Reynold - or Rey - Johnson was born on July 7th, 1906 and died on September 15th, 1998, ninety two years later. He built a submarine in a horse trough in his family home and became a maths and science teacher in Michigan. In 1933 the great depression cost him his job. At the school he had invented an automated scoring system for scholastic testing. He presented his ideas to a professor at Columbia University who referred him to IBM. The proposal was accepted and he was hired as a senior engineer at Endicott. The IBM 805 test scoring machine was announced in 1937. But this was small beer compared to what was to follow.

He registered in excess of 50 patents before he moved to San Jose and helped found Silicon Valley.

At that time data was fed into computers by punched cards or by tape reels. There were decks of cards with fixed positions denoting numbers and letters which indicated job control language and data for the batch mainframe computers of the time. The cards were read mechanically, one at a time, with light shining though the punched holes and being detected by readers. It was a slow process.

In San Jose Rey Johnson developed the first magnetic disk drive. This was an awesome advance which has under-pinned computing ever since. This was RAMAC, which became known as Winchester technology. It was shipped in 1956 as the IBM 305 - fifty years ago.

RAMAC had 50 metallic platters, each 24 inches in diameter. It had a 5MB storage capacity and used read-write capabilities and magnetic-oxide coating that are still central features of hard drives.

According to Wikipedia, it had 100 recording surfaces each with 100 tracks. The disks spun at 1,200rpm. Data transfer rate was 8,800 characters per second. Two independent access arms moved up and down to select a disk and in and out to select a recording track, all under servo control.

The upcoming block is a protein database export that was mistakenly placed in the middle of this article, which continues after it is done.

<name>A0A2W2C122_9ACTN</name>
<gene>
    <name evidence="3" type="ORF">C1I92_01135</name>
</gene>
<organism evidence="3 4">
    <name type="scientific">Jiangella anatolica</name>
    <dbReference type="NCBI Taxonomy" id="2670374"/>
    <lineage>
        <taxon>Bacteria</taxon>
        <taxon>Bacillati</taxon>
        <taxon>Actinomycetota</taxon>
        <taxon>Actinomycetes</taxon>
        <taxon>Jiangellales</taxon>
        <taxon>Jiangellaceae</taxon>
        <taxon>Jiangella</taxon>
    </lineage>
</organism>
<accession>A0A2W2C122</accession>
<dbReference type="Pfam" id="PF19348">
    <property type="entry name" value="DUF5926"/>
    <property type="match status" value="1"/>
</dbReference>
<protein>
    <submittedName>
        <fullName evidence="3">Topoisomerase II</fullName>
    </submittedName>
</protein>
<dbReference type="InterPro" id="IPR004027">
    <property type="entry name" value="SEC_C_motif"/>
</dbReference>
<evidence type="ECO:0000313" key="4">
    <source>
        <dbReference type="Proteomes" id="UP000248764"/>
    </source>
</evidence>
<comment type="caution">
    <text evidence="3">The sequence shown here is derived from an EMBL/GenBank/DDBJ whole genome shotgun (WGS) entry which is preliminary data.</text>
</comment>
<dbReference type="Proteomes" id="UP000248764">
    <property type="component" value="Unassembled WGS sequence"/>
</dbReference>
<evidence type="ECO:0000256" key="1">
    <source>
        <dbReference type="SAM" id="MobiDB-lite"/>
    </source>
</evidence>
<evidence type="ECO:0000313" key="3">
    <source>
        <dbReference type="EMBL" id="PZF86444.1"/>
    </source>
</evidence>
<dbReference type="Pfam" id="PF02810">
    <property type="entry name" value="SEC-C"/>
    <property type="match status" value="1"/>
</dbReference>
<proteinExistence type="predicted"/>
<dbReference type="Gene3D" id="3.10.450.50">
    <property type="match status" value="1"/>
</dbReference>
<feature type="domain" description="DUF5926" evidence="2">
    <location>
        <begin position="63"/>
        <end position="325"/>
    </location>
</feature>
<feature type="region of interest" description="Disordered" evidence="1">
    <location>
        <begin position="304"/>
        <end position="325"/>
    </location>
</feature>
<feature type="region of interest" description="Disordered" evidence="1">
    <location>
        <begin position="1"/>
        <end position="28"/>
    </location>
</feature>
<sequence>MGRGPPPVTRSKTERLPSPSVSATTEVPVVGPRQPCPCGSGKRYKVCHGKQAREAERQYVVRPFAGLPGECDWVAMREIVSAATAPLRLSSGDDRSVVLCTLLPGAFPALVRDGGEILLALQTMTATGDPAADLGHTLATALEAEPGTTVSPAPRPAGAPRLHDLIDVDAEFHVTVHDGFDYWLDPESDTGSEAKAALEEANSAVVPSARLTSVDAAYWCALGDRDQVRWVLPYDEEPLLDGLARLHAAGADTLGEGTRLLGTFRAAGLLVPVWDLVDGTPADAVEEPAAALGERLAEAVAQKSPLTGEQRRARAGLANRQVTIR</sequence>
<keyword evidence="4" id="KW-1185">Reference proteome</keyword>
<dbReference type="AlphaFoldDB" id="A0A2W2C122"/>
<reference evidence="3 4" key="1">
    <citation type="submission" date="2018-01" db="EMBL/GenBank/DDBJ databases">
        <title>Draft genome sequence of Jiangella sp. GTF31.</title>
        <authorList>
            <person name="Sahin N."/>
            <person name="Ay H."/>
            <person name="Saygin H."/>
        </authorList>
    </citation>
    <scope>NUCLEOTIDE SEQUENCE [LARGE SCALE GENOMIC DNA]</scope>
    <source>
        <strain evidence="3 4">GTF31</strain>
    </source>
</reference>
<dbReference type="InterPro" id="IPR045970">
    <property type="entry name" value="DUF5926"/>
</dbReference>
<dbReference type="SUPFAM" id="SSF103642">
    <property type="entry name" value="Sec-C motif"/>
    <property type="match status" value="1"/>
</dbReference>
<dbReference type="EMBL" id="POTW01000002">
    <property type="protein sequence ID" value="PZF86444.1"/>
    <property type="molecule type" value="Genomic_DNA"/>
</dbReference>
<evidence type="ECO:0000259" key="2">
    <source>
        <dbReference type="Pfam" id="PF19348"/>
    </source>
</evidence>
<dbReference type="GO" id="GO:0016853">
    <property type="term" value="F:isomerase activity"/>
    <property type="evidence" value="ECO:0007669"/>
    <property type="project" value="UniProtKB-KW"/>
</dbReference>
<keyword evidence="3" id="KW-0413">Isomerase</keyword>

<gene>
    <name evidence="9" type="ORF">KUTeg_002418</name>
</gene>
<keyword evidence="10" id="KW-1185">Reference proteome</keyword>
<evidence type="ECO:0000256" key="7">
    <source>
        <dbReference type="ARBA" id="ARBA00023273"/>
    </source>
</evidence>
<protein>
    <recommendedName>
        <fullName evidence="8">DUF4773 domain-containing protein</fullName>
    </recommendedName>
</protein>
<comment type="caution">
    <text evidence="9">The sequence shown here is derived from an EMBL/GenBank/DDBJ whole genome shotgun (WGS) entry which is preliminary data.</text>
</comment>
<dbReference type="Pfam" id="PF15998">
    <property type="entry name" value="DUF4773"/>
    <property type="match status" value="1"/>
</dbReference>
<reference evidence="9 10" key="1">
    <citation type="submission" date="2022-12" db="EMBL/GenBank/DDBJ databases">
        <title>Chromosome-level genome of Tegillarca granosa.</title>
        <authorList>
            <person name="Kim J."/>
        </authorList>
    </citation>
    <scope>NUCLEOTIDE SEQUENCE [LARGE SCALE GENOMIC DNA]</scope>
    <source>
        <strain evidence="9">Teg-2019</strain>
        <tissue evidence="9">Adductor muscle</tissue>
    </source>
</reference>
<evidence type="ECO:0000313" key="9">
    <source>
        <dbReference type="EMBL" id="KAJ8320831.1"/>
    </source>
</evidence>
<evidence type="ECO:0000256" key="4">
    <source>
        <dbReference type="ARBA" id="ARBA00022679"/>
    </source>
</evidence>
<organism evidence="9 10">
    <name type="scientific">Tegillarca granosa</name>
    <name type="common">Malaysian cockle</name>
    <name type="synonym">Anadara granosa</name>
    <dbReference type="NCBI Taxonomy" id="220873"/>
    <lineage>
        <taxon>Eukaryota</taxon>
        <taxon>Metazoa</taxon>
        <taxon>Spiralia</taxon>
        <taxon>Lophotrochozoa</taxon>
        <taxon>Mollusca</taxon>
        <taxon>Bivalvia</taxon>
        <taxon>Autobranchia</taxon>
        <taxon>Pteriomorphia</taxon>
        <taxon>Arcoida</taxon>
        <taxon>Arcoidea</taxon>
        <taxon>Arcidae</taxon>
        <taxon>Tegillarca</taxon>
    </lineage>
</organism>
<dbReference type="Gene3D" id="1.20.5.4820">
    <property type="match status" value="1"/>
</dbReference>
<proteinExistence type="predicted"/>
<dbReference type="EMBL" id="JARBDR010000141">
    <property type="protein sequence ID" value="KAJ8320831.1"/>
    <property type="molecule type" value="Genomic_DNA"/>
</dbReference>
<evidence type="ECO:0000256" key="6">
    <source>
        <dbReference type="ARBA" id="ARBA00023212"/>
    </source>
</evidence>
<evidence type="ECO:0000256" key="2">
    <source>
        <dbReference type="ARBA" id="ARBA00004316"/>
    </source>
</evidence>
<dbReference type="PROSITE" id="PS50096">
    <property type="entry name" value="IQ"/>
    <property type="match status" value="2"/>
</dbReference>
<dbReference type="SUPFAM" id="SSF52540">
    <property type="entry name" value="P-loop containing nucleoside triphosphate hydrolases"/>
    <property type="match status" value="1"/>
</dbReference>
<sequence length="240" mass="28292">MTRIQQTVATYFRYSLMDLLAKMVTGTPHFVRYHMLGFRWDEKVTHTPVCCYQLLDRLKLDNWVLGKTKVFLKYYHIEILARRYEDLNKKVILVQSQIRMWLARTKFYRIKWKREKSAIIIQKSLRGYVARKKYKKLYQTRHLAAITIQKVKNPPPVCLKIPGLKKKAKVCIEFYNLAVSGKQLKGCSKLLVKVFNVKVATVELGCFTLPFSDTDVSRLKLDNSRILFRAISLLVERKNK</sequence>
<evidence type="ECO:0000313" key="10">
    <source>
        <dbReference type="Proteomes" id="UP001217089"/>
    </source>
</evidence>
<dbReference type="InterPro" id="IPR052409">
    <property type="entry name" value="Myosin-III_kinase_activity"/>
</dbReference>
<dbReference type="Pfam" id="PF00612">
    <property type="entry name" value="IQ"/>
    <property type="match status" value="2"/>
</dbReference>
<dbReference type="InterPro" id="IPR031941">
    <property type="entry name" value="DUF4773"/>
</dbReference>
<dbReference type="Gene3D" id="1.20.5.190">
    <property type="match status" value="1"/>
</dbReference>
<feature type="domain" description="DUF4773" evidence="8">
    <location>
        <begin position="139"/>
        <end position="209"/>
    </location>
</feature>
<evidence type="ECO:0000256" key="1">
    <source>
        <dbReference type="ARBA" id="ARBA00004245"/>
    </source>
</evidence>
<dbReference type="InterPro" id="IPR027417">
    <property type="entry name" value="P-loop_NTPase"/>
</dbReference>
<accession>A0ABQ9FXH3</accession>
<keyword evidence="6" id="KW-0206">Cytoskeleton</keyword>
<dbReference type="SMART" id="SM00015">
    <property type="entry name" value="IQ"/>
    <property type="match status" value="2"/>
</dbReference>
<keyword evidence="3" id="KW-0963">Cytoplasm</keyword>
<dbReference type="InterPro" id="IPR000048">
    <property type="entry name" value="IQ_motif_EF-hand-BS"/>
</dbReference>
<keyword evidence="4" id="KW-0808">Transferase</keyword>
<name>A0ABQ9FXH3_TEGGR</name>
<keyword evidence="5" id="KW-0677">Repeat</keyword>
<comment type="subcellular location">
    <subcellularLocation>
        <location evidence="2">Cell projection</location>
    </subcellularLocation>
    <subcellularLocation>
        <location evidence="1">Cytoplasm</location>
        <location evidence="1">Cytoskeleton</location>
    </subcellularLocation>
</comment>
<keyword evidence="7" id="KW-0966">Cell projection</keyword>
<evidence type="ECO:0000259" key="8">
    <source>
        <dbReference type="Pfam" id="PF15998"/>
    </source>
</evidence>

The revolution was random access. There was no longer any need to read a tape reel sequentially or a card deck from end to end. Information could be located much more quickly.

RAMAC weighed about a ton and need a fork-lift truck to move it. Longer distance delivery needed a cargo airplane. Apparently the storage capacity of the drive could have been increased above five megabytes but IBM's marketing group didn't know how to sell a product with more storage.

Before Reynolds retirement he helped Sony invent the VCR, released in 1971.

He became an IBM fellow and was elected to the Silicon Valley Engineering Hall of Fame. Without Reynolds computing would be stuck in the dark ages. He was a genius.

Today, Hitachi GST, Fujitsu, Samsung, Seagate, Toshiba and Western Digital are all dependent on his legacy, Ditto Microsoft and every software application provider storing information on hard drives.